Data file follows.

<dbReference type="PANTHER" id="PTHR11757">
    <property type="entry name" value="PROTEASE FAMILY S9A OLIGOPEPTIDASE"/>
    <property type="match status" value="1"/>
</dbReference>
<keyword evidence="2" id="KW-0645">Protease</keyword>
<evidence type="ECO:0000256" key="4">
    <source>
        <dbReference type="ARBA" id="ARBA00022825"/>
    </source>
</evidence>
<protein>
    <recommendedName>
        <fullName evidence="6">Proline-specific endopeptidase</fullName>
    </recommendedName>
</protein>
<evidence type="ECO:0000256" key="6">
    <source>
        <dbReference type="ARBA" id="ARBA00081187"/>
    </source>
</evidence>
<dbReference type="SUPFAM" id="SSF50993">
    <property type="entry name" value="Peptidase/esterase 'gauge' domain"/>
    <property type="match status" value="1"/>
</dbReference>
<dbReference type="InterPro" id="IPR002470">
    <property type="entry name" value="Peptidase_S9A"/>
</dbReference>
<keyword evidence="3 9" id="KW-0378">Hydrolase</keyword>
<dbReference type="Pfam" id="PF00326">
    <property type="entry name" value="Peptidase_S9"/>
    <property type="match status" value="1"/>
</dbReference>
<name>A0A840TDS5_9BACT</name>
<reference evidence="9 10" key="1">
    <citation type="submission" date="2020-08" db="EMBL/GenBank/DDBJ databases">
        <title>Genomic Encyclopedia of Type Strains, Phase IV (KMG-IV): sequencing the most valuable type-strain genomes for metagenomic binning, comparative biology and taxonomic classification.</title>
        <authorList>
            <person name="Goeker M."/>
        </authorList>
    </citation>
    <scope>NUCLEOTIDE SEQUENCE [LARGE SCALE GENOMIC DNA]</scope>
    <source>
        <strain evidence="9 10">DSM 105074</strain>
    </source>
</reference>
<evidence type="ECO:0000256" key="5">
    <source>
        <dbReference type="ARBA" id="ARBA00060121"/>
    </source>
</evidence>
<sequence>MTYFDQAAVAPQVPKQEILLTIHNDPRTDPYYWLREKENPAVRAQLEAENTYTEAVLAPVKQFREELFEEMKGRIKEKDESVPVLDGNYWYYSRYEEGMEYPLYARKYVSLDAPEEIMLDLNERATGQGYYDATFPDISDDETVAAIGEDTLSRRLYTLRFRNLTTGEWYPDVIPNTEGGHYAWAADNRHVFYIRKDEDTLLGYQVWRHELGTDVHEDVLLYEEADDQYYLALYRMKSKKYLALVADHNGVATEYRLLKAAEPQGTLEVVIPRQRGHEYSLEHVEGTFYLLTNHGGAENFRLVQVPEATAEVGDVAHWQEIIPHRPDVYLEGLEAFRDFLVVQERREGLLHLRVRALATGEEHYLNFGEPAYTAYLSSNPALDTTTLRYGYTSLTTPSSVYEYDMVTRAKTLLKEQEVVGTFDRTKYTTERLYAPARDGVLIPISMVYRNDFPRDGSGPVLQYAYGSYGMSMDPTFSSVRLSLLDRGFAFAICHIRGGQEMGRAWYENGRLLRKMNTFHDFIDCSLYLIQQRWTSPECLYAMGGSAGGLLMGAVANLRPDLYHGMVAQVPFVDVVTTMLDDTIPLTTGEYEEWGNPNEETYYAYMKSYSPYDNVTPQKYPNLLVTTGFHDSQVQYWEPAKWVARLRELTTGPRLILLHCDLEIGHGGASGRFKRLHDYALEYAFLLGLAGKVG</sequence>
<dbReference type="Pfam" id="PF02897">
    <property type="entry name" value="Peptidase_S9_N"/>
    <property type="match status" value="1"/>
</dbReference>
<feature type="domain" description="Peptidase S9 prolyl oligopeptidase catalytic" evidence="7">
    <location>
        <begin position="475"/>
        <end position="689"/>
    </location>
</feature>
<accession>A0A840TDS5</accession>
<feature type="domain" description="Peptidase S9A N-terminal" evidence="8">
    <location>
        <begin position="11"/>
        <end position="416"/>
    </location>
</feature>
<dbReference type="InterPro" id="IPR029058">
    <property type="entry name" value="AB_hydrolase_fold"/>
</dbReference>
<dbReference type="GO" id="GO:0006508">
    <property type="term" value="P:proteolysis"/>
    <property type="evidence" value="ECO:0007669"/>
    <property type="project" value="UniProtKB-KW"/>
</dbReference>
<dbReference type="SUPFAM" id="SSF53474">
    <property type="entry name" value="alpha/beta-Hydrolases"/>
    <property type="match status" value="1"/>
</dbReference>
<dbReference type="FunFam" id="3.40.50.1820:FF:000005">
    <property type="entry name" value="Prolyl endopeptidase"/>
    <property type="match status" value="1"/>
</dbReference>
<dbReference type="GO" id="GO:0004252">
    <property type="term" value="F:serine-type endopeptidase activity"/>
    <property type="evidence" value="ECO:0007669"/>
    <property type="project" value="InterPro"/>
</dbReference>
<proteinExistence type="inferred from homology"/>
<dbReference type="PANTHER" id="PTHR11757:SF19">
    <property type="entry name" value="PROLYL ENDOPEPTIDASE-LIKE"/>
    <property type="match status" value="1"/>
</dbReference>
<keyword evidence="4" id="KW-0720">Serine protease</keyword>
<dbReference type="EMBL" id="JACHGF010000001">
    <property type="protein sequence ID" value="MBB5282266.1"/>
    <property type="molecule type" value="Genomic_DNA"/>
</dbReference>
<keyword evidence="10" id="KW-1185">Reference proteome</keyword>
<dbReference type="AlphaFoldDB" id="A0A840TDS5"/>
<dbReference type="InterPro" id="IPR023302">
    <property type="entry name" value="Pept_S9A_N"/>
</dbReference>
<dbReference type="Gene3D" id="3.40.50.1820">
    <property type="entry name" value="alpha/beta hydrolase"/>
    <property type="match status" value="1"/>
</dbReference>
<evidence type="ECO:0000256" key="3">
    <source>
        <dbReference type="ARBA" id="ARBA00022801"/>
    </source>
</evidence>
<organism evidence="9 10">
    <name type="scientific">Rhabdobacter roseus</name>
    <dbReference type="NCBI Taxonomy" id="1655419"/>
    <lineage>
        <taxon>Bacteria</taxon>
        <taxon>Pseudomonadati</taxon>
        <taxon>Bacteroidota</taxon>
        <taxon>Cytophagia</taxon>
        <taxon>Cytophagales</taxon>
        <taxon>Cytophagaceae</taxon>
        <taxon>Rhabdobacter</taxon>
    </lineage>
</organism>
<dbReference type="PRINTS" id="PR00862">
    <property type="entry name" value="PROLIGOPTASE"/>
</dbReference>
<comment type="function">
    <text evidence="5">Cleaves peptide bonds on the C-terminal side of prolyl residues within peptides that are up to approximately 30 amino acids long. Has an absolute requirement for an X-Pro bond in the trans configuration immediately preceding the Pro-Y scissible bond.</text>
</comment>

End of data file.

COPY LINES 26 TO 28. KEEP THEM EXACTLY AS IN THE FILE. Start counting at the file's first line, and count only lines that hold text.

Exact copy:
    <property type="entry name" value="Peptidase_S9A"/>
</dbReference>
<keyword evidence="3 9" id="KW-0378">Hydrolase</keyword>